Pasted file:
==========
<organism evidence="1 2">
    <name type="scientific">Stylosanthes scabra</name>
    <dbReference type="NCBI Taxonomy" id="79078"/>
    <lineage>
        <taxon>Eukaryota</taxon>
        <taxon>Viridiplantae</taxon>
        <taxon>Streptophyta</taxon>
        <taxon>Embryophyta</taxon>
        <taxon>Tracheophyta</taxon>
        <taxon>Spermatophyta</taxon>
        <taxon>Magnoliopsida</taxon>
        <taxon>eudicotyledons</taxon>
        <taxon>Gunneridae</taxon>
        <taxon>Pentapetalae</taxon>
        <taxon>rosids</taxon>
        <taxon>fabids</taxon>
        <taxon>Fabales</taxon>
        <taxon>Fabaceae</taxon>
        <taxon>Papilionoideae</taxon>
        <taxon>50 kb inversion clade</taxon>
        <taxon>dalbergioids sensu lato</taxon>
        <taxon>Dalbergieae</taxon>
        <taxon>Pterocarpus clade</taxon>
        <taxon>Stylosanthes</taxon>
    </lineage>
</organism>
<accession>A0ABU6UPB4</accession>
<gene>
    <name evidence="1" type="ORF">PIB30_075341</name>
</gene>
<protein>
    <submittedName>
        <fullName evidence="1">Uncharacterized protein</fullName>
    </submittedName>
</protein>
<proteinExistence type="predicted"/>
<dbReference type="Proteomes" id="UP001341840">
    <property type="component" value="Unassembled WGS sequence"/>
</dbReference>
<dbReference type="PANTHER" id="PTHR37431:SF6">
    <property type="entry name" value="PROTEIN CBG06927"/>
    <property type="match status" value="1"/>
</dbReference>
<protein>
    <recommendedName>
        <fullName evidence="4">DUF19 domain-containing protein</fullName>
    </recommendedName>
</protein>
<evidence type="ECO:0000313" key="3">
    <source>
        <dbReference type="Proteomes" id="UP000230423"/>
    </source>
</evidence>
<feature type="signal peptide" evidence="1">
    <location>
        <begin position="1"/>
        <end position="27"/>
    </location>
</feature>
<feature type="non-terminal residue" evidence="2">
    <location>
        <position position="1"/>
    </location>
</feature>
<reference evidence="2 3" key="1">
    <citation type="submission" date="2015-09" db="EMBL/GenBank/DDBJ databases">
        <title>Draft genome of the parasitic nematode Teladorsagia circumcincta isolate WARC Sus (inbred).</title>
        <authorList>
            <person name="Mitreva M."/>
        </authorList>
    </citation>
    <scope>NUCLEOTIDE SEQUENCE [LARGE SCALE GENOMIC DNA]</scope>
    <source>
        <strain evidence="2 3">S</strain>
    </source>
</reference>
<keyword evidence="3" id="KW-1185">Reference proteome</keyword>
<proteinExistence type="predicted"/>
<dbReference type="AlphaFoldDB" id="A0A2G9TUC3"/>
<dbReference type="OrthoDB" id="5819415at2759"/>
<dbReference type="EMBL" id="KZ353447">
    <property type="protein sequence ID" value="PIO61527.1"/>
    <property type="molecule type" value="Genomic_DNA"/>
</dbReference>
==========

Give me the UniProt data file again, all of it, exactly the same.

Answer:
<organism evidence="1 2">
    <name type="scientific">Stylosanthes scabra</name>
    <dbReference type="NCBI Taxonomy" id="79078"/>
    <lineage>
        <taxon>Eukaryota</taxon>
        <taxon>Viridiplantae</taxon>
        <taxon>Streptophyta</taxon>
        <taxon>Embryophyta</taxon>
        <taxon>Tracheophyta</taxon>
        <taxon>Spermatophyta</taxon>
        <taxon>Magnoliopsida</taxon>
        <taxon>eudicotyledons</taxon>
        <taxon>Gunneridae</taxon>
        <taxon>Pentapetalae</taxon>
        <taxon>rosids</taxon>
        <taxon>fabids</taxon>
        <taxon>Fabales</taxon>
        <taxon>Fabaceae</taxon>
        <taxon>Papilionoideae</taxon>
        <taxon>50 kb inversion clade</taxon>
        <taxon>dalbergioids sensu lato</taxon>
        <taxon>Dalbergieae</taxon>
        <taxon>Pterocarpus clade</taxon>
        <taxon>Stylosanthes</taxon>
    </lineage>
</organism>
<accession>A0ABU6UPB4</accession>
<gene>
    <name evidence="1" type="ORF">PIB30_075341</name>
</gene>
<protein>
    <submittedName>
        <fullName evidence="1">Uncharacterized protein</fullName>
    </submittedName>
</protein>
<proteinExistence type="predicted"/>
<dbReference type="Proteomes" id="UP001341840">
    <property type="component" value="Unassembled WGS sequence"/>
</dbReference>
<dbReference type="PANTHER" id="PTHR37431:SF6">
    <property type="entry name" value="PROTEIN CBG06927"/>
    <property type="match status" value="1"/>
</dbReference>
<protein>
    <recommendedName>
        <fullName evidence="4">DUF19 domain-containing protein</fullName>
    </recommendedName>
</protein>
<evidence type="ECO:0000313" key="3">
    <source>
        <dbReference type="Proteomes" id="UP000230423"/>
    </source>
</evidence>
<feature type="signal peptide" evidence="1">
    <location>
        <begin position="1"/>
        <end position="27"/>
    </location>
</feature>
<feature type="non-terminal residue" evidence="2">
    <location>
        <position position="1"/>
    </location>
</feature>
<reference evidence="2 3" key="1">
    <citation type="submission" date="2015-09" db="EMBL/GenBank/DDBJ databases">
        <title>Draft genome of the parasitic nematode Teladorsagia circumcincta isolate WARC Sus (inbred).</title>
        <authorList>
            <person name="Mitreva M."/>
        </authorList>
    </citation>
    <scope>NUCLEOTIDE SEQUENCE [LARGE SCALE GENOMIC DNA]</scope>
    <source>
        <strain evidence="2 3">S</strain>
    </source>
</reference>
<keyword evidence="3" id="KW-1185">Reference proteome</keyword>
<proteinExistence type="predicted"/>
<dbReference type="AlphaFoldDB" id="A0A2G9TUC3"/>
<dbReference type="OrthoDB" id="5819415at2759"/>
<dbReference type="EMBL" id="KZ353447">
    <property type="protein sequence ID" value="PIO61527.1"/>
    <property type="molecule type" value="Genomic_DNA"/>
</dbReference>